Prof. Loukanov: It was not a routine surgery for us at all. An aggravating factor was the length of the stenosis and that the trachea had been enormously changed by prior ventilation. We used the heart-lung machine for ventilation and to support the heart. For the expansion, we performed a so-called slide tracheoplasty. This means that we reconstructed a new trachea exclusively from his own trachea tissue. Daniel now has a shorter but expanded trachea without any foreign material, which will grow with him in the future.

What is so risky about this procedure?


Prof. Loukanov: You can injure all sorts of things. For instance the nerves of the vocal chords or the diaphragm, this is a really sensitive area. We are also supported by our perfect technical equipment – no expenses are spared here.

How long does such a surgery take?

Prof. Loukanov: Ask the mother, she knows down to the last minute.

Gizatullina: It felt like an entire year... but it was 4 hours.

Prof. Loukanov: I know from my own experience how this is for parents. Therefore, it is my ritual in the OR that I call the parents as soon as I take my gloves off.

Daniel Tikhanov
Daniel Tikhanov

Mrs Gizatullina, how did Daniel and you do in the three weeks after the surgery?

Gizatullina: I was glad when Daniel could be transferred from the intensive care unit to the regular ward after a few days, where he felt better. From there, things improved rapidly.

Prof. Gorenflo:
This is understandable because Mrs. Gizatullina could spend the night with her son on the regular ward. This makes a difference for parents and for the children as well.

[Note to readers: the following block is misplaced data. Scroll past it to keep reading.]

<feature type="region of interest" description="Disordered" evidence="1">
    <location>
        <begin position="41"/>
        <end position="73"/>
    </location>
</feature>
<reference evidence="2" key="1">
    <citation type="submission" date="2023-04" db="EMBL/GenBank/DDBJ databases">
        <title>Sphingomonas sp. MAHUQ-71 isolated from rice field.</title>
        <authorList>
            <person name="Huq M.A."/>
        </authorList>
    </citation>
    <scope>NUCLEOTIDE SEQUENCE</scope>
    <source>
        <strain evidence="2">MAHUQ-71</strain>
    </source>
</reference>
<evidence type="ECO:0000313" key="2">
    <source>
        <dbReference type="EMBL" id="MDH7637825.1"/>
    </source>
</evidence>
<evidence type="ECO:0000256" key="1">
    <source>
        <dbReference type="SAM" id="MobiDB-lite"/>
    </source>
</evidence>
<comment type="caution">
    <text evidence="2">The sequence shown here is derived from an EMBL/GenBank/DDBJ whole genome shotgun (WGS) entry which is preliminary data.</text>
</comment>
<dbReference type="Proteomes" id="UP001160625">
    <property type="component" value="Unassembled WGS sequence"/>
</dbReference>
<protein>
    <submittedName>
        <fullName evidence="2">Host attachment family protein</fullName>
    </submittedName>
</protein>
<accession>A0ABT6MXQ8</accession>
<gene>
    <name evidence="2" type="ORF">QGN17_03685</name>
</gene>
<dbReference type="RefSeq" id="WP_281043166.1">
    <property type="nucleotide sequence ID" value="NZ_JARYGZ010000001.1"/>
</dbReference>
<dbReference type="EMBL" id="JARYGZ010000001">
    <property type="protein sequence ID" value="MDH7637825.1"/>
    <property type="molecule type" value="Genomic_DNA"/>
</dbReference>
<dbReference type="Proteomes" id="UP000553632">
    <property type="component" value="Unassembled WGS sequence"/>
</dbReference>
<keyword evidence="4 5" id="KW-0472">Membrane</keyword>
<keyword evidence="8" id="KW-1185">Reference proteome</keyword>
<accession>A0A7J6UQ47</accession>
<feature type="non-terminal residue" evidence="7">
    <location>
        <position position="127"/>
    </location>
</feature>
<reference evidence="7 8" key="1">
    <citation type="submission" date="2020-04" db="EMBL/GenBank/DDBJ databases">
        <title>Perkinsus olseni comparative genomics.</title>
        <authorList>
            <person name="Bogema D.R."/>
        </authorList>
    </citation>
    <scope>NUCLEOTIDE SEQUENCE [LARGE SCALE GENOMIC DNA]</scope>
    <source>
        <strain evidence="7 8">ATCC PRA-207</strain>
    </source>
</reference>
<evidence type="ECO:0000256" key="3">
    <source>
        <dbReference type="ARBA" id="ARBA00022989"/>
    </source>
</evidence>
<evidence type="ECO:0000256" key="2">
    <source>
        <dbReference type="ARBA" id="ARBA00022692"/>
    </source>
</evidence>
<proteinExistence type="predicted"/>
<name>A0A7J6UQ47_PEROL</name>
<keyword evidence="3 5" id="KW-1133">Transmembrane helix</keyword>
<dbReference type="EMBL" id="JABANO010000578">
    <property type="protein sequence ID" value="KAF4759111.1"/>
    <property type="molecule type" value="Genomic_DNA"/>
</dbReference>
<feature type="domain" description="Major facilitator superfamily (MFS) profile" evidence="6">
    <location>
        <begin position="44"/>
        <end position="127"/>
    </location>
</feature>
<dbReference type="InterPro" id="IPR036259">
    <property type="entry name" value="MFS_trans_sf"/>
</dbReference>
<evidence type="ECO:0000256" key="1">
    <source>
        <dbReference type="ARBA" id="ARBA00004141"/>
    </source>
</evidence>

Prof. Gorenflo, will Daniel need to undergo further treatment after returning to Russia?

Prof. Gorenflo: He needs to have lung specialists and cardiologists look after him, for instance to check his lung function, check for infections or on growth.

Prof. Loukanov, how do you experience your work? Viewed from the outside, one might think that it must be very gratifying to be able to help children in such a life-threatening situation?

Prof. Loukanov: Yes, it is very heroic from the outside looking in. You expect a good result, lasting for 70, 80, 90 years. But an enormous amount of responsibility rests on the shoulders of a pediatric heart surgeon. Every day, you are burdened not only by the three or six kilograms the patient weighs but also the mother’s and father’s and the entire family’s worries who are all waiting to hear that it went well. We operate on almost 300 cases per year. Around 98 percent of the cases are going well but there are still two to three percent of patients in which serious complications occur or who even die. You do need a strong psyche.

Mrs Gizatullina, When would you like to travel home? Would you like to share something else with us that is important to you?

Gizatullina: On April 20, we have our last appointment at the hospital, and we are planning to fly back on April 27. As it is so beautiful here in Heidelberg, we will enjoy our time here and relax until then. In closing, I would like to express my gratitude to all doctors and the entire hospital, as my son was given a second life. I cannot describe in words how thankful I am, you can only feel it yourself. We have been waiting for this moment for months.

Many thanks for the interview.

The questions were asked by Kerstin Ammon.